By acquitting President Trump, the Senate protected our Republic
This week, the U.S. Senate turned the page on one of the most troubling chapters in our country’s history. Democrats in the U.S. House of Representatives attempted to use impeachment as a partisan political weapon. The Senate prevented this from happening.
From day one, House Democrats were only concerned with overturning the 2016 election and influencing the 2020 election.
Democrat House manager Adam Schiff had a consistent message: we can’t trust elections, that’s why we have impeachment.
In America, we believe in due process. We believe in the rule of law. We believe an individual is innocent until proven guilty.
Throughout the impeachment process, however, President Trump was denied basic due process.
President Trump was denied the right to have counsel present at the hearings, cross examine witnesses, present his own witnesses, see the evidence, and face his accuser.
House Democrats spent just 112 days investigating, compared to almost 400 days spent on President Clinton’s impeachment trial.
When they were done investigating, it was clear that both articles of impeachment, abuse of power and obstruction of Congress, should have been dismissed right away by the Senate. Neither one rose to the level of impeachment.
Article II, Section 3 of the Constitution explicitly lists four reasons for impeaching a president: treason, bribery, high crimes and misdemeanors—another word for crime.
The last three presidents to face impeachment had all been charged with a crime. President Trump is the first president ever to be impeached without committing a crime.
The first impeachment article, abuse of power, alleges President Trump, for his own political gain, asked Ukrainian President Zelensky to investigate corruption.
The president has the responsibility to expose corruption. He had every right to be concerned about Hunter Biden’s $1 million per year board membership at Burisma. He had every right to be concerned about Vice President Biden’s efforts to fire the very prosecutor who was investigating Burisma.
Democrats failed to prove this request was done for political gain.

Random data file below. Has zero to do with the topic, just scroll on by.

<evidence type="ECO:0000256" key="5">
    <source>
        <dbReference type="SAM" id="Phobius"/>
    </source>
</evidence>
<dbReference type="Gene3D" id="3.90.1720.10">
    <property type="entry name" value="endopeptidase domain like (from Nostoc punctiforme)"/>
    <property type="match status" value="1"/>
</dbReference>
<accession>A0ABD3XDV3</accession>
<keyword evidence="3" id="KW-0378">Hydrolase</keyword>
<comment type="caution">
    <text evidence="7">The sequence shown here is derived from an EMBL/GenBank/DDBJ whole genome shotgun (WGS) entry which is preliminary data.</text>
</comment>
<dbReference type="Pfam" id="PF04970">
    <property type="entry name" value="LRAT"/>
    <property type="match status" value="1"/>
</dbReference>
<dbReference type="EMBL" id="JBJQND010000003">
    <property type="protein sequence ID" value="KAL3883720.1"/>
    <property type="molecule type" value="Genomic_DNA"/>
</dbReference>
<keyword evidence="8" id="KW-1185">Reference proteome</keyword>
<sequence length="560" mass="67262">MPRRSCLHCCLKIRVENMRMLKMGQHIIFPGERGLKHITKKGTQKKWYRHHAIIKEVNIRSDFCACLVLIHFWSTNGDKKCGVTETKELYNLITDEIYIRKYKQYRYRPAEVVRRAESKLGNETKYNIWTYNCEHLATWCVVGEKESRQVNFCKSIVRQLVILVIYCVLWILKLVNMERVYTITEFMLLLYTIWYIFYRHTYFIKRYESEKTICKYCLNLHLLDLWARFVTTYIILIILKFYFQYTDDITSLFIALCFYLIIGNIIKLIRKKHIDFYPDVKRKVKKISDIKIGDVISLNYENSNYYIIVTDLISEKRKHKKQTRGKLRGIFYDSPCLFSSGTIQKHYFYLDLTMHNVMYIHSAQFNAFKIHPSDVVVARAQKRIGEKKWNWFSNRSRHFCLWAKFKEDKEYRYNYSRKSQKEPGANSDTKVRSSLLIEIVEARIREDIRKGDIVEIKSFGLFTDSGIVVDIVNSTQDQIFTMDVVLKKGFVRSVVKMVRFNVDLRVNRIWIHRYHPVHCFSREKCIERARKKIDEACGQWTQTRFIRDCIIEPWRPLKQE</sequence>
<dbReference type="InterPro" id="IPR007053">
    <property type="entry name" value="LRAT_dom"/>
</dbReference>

Regarding the second article, obstruction of Congress, every president has the right to claim executive privilege to protect our national interests and the separation of powers.
To claim that executive privilege is obstruction of Congress would fundamentally weaken this important right for future presidents.
After presenting these inappropriate articles of impeachment, House Democrats then demanded the Senate call additional witnesses that they had not called during the House investigation.
However, the Constitution is clear: it is the House’s responsibility to conduct the investigation. The Senate is charged to rule on the articles and evidence presented.
That’s because in the House, committees can investigate while the rest of the chamber works on legislation. The Senate, however, is by law required to conduct a formal impeachment hearing. This requires the Senate to stop working on any legislation and effectively shut down.
If House Democrats wanted new witnesses, they could have pursued subpoenas in court during the House investigation. They chose not to. They were in such a rush to impeach President Trump before Christmas that they sent the Senate an incomplete case.
In the Clinton impeachment trial, three witnesses were called to the Senate for clarification. However, those witnesses had already testified before the House.
It is simply not the Senate’s constitutional duty to call additional witnesses. That’s the House’s job.
After 17 House witnesses, over 28,000 pages of documents, and 193 videos of witness testimony, we had heard enough.
The Senate acquitted President Trump not only because the two articles presented were illegitimate and did not qualify for impeachment, but also because there was zero evidence of wrongdoing. You can’t just say someone is guilty. You must prove it. The House did not do that.
This was a purely partisan effort in the House. The Founders clearly warned against partisan impeachment. Even Jerry Nadler agreed in 1998, when he said, “There must never be a narrowly voted impeachment or an impeachment substantially supported by one of our major political parties and largely opposed by the other.”
The Senate’s role has always been to hold the House of Representatives accountable. We did that this week. Now we can get back to work for the American people.